Healthcare is on the cusp of big changes and growth propelled by the adoption of the Internet of Things (IoT). According to a recent report from MarketResearch.com, the IoT for healthcare is poised to hit $117 billions by 2020. Leveraging high-speed connectivity, wireless IoT devices (sensors, wearables and health apps) are contributing to the changing healthcare landscape. Healthcare providers who are under increasing pressure to maximise patient outreach and minimise costs look to IoT for solutions to optimise efficiencies. These solutions serve to enhance access to healthcare information, improve distribution of routine and emergency health services and provide well-informed diagnostic services. Health providers are adjusting to the future of an IoT, data-driven healthcare in which many stakeholders and new players look set to contribute.
New diagnostic procedures are made possible by wireless sensors and wearable technologies recording fitness, vital signs, blood constituent, and ambient inputs. A patient’s condition can be more thoroughly assessed when usual diagnostic tools are supplemented with information on the patient’s own health and lifestyle choices and referenced to big data analytics for patient care. Factors such as physical activity, caloric burn and intake, blood pressure, blood glucose, BMI, and sleep pattern can be compared with health and recovery patterns of the population to help medical staff administer timely preventative or prescriptive medical assistance.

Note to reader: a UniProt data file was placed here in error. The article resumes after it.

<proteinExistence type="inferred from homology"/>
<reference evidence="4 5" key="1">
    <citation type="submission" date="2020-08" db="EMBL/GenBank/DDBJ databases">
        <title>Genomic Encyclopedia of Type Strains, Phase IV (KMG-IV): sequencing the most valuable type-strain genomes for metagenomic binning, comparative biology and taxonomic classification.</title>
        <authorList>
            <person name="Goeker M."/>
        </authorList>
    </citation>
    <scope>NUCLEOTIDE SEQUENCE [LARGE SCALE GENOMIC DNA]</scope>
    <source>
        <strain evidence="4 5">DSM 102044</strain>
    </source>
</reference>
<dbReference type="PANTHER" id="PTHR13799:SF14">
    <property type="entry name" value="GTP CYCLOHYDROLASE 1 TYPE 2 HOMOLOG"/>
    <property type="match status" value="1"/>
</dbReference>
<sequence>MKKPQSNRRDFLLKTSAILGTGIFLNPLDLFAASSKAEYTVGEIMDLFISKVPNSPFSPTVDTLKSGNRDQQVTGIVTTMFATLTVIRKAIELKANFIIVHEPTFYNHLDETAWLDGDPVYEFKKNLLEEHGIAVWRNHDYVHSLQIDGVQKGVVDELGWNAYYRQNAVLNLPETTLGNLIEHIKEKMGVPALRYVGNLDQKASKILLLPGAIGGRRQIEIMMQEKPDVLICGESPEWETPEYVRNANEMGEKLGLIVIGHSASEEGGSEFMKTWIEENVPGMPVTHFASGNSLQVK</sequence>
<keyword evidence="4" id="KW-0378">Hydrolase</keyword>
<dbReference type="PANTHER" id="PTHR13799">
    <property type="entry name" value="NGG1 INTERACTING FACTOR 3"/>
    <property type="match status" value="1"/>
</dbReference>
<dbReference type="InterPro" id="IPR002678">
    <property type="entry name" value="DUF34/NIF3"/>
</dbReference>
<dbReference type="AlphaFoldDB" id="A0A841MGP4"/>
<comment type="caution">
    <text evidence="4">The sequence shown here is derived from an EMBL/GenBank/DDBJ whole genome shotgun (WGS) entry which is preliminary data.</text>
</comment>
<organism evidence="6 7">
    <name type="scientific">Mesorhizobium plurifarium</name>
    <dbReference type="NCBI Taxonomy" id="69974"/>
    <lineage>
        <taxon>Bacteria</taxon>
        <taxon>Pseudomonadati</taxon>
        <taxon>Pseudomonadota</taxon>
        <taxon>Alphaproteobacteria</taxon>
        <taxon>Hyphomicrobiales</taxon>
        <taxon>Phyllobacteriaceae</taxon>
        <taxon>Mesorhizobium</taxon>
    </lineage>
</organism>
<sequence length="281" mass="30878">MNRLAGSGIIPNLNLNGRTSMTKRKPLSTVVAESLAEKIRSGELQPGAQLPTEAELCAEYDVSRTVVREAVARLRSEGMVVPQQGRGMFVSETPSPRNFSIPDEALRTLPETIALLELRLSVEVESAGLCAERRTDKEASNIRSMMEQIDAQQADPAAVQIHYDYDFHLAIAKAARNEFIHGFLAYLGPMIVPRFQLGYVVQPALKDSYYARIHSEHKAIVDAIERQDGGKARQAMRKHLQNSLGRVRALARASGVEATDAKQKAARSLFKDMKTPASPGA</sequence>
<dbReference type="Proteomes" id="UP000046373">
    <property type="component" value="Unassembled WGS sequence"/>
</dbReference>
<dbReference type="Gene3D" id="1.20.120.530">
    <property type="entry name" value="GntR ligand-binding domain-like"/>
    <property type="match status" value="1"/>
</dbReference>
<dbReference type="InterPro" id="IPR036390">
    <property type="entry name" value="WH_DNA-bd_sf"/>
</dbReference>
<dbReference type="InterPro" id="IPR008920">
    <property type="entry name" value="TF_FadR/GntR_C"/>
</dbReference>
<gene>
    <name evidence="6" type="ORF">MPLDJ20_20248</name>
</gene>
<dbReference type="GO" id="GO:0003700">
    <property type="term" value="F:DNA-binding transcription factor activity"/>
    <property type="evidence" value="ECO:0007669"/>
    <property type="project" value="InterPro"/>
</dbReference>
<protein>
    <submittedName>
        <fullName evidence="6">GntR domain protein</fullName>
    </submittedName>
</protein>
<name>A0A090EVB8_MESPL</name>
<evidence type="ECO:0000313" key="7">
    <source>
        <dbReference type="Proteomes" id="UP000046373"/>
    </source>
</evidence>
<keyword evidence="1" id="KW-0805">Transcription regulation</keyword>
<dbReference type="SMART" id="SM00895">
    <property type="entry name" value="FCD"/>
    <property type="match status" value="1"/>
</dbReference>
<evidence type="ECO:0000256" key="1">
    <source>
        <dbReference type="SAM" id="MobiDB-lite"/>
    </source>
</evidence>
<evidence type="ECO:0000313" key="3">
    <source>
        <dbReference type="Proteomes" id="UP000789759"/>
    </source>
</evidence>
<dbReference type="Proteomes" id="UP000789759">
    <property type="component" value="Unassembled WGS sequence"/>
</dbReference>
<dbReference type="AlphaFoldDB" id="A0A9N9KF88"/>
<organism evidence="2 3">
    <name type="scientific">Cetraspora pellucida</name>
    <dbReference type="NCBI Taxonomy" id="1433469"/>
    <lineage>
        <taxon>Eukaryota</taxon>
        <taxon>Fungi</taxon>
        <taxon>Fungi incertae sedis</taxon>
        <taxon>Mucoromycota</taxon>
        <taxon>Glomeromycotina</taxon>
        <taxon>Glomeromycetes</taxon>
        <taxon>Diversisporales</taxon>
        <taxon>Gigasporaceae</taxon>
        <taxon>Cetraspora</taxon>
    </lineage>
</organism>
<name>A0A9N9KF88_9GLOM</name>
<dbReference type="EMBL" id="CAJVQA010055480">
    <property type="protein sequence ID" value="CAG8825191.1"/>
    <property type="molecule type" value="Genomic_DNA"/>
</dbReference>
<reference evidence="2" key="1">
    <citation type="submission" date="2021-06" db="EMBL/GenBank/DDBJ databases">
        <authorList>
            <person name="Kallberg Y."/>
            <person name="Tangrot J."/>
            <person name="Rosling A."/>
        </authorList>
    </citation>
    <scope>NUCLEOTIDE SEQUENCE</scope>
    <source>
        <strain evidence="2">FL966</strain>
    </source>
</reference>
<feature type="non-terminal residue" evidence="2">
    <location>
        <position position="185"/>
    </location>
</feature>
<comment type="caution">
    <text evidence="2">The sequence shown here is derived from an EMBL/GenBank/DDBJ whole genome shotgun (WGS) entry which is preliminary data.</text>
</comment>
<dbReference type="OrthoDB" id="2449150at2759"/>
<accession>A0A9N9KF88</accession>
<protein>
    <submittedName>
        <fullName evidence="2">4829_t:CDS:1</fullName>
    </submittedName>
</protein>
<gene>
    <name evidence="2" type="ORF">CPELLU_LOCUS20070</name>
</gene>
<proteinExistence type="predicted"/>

Wireless IoT in healthcare enables many patients to live more independently without the need for in-hospital care or constant medical appointments and also better serves the underserviced and remote populations. Further supporting people living in remote areas, widely available LTE will facilitate services that require high-speeds such as remote video consultation and specific diagnostic procedures.
Scientists can benefit from the mining of big data relating to the health and lifestyles of many, collected from millions of connected wireless devices. Wearable technologies and health apps create opportunities for big data analytics that can be used in medical research to better understand and treat disease and in the identification of health patterns in populations. For example, Apple’s HealthKit is a tool enabling development of health and fitness apps that can potentially gather data from the 700+ million iPhones in use. Launched earlier this year, Apple’s ResearchKit, an open source software framework, works with HealthKit by enabling medical researchers to tap into this pool of health and fitness information.
Other uses for wireless sensors in non-clinical applications are being conceived. Sensor devices can be deployed in consignments to monitor in-transit conditions of vaccines or pathology samples to ensure these fragile contents are not in any way compromised. As an example, Sendum’s package tracker can be used to track and monitor in real time packages/deliveries with contents requiring strict storage and handling guidelines. With integrated sensors for a range of environmental inputs, the tracker sends alerts of the changed conditions of a package in transit. Other applications for wireless sensors in healthcare include the tracking and monitoring of trolleys and equipment in hospitals and out on patient loan, through to the location of medical staff and patients.